In my understanding, the sole reason for the existence of std::make_pair and std::make_tuple is that you don't have to write the types by yourself as they are automatically deduced. In C++1z, we have template argument deduction for class templates, which allows us to simply write

std::pair p(1, 2.5); // C++1z

instead of

auto p = std::make_pair(1, 2.5); // C++11/14

The situation for std::tuple is analogous. This leads to the following question: In C++1z, is there a situation in which it is beneficial to use std::make_pair and std::make_tuple instead of using the constructors of std::pair and std::tuple?

Please, consider just pure C++1z code (i.e. no need for backward compatibility with C++14) and assume that everyone is familiar with this C++1z feature.

  • 15
    "Analogical" is also the title of my upcoming Vulcan adult fanfic novel. Fascinating.
    – Kerrek SB
    May 9 '17 at 16:45
  • std::make_pair decays std::reference_wrapper<T> to T&. Does the deduction guide take that into account?
    – DeiDei
    May 9 '17 at 16:45
  • I think (but am not sure) that there's a difference between constructors and make_pair when std::reference_wrappers are involved.
    – Kerrek SB
    May 9 '17 at 16:46
  • 3
    @KerrekSB Sorry I broke your joke :)
    – Barry
    May 9 '17 at 16:53
  • @KerrekSB Ohhh, I just got it now 20 minutes later...
    – DeiDei
    May 9 '17 at 17:05

In C++1z, is there a situation in which it is beneficial to use std::make_pair and std::make_tuple instead of using the constructors of std::pair and std::tuple?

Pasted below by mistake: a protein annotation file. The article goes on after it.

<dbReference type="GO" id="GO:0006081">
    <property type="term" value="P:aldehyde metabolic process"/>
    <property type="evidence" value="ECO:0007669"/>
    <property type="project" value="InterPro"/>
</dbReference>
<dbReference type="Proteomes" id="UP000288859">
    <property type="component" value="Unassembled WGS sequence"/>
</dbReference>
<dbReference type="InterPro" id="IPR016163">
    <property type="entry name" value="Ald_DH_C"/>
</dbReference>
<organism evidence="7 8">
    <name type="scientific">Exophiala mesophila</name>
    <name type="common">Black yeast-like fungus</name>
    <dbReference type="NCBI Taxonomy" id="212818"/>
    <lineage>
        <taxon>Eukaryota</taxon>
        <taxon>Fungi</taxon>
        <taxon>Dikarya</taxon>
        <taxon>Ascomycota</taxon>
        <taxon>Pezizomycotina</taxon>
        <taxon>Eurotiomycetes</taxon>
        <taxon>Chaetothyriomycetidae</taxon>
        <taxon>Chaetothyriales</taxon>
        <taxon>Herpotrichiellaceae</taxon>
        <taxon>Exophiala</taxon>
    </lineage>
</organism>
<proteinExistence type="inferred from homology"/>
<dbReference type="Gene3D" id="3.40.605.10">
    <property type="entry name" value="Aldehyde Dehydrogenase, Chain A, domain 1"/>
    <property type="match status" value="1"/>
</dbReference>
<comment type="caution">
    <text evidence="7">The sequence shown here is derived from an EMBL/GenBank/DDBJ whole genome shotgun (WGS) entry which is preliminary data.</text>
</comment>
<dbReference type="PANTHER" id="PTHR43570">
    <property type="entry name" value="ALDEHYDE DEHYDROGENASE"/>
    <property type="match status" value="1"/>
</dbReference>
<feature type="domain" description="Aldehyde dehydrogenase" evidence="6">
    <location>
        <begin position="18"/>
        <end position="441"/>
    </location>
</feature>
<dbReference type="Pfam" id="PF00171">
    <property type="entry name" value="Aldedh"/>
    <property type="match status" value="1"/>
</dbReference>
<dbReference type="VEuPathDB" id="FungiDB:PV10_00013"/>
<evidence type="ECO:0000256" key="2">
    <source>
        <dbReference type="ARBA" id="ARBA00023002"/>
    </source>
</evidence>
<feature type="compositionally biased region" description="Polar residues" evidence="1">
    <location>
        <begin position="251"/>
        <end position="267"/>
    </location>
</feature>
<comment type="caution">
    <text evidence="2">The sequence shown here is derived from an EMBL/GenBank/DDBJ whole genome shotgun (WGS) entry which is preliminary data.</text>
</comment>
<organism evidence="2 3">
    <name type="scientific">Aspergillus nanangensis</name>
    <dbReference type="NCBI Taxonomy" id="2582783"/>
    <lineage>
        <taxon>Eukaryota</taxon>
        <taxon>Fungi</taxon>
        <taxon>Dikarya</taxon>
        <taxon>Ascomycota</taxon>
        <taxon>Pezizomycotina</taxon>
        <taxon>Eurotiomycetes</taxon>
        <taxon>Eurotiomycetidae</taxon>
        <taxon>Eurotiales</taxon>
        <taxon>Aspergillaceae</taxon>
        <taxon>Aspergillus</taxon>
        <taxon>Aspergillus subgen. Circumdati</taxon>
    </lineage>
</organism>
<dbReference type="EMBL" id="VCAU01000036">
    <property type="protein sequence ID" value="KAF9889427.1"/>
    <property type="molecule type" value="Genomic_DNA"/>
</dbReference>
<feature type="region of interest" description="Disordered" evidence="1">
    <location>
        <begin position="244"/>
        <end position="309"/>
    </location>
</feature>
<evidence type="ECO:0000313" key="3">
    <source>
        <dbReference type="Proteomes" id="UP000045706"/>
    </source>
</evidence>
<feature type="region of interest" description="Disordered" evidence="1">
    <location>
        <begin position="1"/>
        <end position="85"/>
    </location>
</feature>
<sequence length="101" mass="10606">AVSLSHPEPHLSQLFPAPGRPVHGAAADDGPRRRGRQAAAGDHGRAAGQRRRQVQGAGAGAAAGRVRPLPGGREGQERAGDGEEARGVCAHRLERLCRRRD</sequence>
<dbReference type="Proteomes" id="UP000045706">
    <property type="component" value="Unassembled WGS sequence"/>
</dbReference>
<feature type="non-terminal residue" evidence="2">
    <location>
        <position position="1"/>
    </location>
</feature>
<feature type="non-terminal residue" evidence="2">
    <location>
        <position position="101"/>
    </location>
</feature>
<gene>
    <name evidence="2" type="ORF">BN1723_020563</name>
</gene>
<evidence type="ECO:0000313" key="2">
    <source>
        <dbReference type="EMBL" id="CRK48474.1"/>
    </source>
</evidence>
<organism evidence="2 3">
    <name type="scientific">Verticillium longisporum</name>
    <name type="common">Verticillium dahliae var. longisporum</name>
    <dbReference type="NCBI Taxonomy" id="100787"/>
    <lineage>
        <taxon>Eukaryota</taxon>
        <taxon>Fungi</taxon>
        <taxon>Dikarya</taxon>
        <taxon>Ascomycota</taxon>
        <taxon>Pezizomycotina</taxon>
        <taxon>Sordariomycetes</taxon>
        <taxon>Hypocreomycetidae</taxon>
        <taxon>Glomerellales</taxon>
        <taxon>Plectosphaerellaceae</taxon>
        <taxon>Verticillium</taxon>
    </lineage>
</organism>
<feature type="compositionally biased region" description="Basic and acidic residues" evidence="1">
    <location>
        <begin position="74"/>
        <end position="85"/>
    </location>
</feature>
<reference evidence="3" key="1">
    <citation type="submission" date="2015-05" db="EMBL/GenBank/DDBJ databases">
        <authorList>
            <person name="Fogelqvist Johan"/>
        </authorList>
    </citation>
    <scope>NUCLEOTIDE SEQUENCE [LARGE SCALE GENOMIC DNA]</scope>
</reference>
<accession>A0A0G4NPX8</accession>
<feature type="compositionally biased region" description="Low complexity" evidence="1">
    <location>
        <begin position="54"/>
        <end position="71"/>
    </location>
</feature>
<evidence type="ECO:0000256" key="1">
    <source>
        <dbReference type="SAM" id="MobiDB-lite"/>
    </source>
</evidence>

There are always fun exceptions to every rule. What do you want to happen to std::reference_wrapper?

int i = 42;
auto r = std::ref(i);

pair p(i, r);                 // std::pair<int, std::reference_wrapper<int> >
auto q = std::make_pair(i,r); // std::pair<int, int&>

If you want the latter, std::make_pair is what you want.

Another situation cames in generic code. Let's say I have a template parameter pack that I want to turn into a tuple, would I write this?

template <typename... Ts>
auto foo(Ts... ts) {
    return std::tuple(ts...);

Now the intent of that code is to probably to get a std::tuple<Ts...> out of it, but that's not necessarily what happens. It depends on Ts...:

  • if Ts... is a single object that is itself a tuple, you get a copy of it. That is, foo(std::tuple{1}) gives me a tuple<int> rather than a tuple<tuple<int>>.
  • if Ts... was a single object that is a pair, I get a tuple of those elements. That is, foo(std::pair{1, 2}) gives me a tuple<int, int> rather than a tuple<pair<int, int>>.

In generic code, I would stay away from using CTAD for types like tuple because it's never clear what you're going to get. make_tuple doesn't have this problem. make_tuple(tuple{1}) is a tuple<tuple<int>> and make_tuple(pair{1, 2}) is a tuple<pair<int, int>> because that's what you asked for.

Additionally, since std::make_pair is a function template, you can pass that into another function template that maybe wants to do something:

foo(std::make_pair<int, int>);

This doesn't seem super useful, but somebody somewhere is using it to solve a problem - and you can't just pass std::pair there.

  • 1
    Similarly to std::reference_wrapper, you may add make_pair overloads (with your custom type) without fully specialized pair for your type.
    – Jarod42
    May 9 '17 at 16:58
  • Regarding passing constructors as function templates -- at least not until someone proposes that std::direct_init or whatever it was called... and then make_from_tuple would go away, too.
    – Kerrek SB
    May 9 '17 at 17:12
  • @KerrekSB I don't think it's related? direct_init<T> wouldn't work on a tuple (unless T had a tuple constructor).
    – Barry
    May 9 '17 at 17:17
  • 2
    @NicolBolas No, that'd give you pair<int,int> (assuming you mean like r.get())
    – Barry
    May 9 '17 at 17:59
  • 1
    @KyleStrand I stopped at "requires the use of auto". That's...just not true.
    – T.C.
    May 10 '17 at 9:35

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